Irrespective of season, visability is generally best early in the morning. Rain is most common in the early mornings in January, and the hottest month is March.[1]

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Choosing a Dive Operator

Galapagos - King angel fish

Galapagos - King angel fish

© All Rights Reserved fredrik_p

Be careful of who you dive with!! Just because someone has a divemaster's license does not necessarily mean they were trained for it - many in Ecuador were literally purchased. Divers should also be particularly careful about Dive Shops and Operators claiming to be PADI or SSI Certified; many of the stores are simply displaying the PADI/SSI logo and are not actually certified or associated with either of these bodies. Always ask to see the original certification and thoroughly question the level of experience your Divemaster has. If in doubt, check the PADI/SSI website for certified Dive Centers in Ecuador.

Certified Dive Operators include:

On Santa Cruz:

On San Cristobel:

  • Franklin Dive Center

For the best experience, choose a bilingual naturalist guide who specialize in Galapagos flora and fauna as well as scuba diving. (Galapagos Certified Dive Guide/Ecuadorian Certified Naturalist Level II or III Guide). Local operators (non-liveaboard) will usually provide all equipment, dive boat, transfers from the Dive Shop to the dive boat, qualified Dive Master/Guide, onboard snacks & lunch, first aid & emergency equipment (including emergency oxygen) and possibly a clean towel.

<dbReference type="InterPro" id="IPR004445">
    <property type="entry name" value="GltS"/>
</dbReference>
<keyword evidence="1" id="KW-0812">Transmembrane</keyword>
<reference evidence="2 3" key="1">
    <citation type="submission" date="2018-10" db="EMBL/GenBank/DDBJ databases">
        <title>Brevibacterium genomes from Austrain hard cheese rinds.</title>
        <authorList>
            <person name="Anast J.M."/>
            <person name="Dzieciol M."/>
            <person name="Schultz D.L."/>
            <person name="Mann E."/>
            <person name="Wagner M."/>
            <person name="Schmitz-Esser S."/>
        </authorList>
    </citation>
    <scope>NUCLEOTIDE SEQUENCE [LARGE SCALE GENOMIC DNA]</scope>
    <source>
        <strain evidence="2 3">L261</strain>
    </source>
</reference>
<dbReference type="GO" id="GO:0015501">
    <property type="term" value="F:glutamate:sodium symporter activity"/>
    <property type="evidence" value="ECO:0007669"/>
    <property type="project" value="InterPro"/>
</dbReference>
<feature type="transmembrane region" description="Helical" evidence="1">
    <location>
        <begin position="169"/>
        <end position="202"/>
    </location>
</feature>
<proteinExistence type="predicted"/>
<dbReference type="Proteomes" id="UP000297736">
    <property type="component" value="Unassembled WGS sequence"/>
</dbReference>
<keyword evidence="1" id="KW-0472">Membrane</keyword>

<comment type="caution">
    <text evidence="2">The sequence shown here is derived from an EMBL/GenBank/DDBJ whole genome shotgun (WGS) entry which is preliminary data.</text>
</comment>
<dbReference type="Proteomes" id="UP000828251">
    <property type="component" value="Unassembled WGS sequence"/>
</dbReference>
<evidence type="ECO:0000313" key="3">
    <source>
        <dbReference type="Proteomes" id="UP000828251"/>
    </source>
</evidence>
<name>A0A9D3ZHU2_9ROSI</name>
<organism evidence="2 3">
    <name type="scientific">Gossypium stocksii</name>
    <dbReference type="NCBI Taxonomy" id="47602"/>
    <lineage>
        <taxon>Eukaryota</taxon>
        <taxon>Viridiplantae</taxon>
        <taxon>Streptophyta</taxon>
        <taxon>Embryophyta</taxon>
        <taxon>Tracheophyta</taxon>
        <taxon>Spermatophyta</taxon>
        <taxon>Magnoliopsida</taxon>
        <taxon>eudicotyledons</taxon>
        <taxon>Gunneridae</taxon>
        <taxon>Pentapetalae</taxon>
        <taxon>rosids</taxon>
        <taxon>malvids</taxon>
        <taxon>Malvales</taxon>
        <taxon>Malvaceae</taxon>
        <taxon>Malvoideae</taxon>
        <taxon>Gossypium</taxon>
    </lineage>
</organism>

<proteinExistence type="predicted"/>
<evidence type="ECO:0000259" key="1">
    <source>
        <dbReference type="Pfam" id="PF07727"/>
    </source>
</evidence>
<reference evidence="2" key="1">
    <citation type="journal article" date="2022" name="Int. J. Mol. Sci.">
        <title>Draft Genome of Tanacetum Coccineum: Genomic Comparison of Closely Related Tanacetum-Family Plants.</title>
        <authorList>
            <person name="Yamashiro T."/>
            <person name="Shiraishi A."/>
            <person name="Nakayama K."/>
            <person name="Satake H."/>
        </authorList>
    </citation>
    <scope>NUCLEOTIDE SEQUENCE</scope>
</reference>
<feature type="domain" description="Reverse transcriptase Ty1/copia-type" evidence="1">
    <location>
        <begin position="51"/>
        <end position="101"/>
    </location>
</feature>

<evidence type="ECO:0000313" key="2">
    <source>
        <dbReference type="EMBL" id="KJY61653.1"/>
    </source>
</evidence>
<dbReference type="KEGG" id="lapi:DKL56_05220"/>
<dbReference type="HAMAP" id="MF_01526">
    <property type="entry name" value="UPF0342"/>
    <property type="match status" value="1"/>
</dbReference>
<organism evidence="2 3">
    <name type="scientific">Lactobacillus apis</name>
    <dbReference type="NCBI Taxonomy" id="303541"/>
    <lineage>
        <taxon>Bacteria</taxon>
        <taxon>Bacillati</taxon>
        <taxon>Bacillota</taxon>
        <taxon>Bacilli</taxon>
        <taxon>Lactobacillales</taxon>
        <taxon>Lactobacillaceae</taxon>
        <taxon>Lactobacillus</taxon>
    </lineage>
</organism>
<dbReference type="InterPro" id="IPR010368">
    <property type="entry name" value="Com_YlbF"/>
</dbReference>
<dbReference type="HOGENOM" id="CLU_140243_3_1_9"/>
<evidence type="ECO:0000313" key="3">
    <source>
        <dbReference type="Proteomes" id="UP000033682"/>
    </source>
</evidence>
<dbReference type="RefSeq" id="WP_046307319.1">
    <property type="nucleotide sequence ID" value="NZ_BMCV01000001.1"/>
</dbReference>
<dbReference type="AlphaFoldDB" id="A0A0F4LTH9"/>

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Cost

Galapagos - Sea star

Galapagos - Sea star

© All Rights Reserved fredrik_p

Most of the 'pre-book' dive trips are USD$180 - $200 for a day trip that includes 2-3 immersions.

It is more expensive to arrange and book dives in advance due credit card/paypal fees, and overheads to cover online transactions etc. However, failure to book in advance may mean you are not able to dive if you simply show up.

On the other hand, dives do cost about US$40-$50 pp less if booked upon arrival.

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Equipment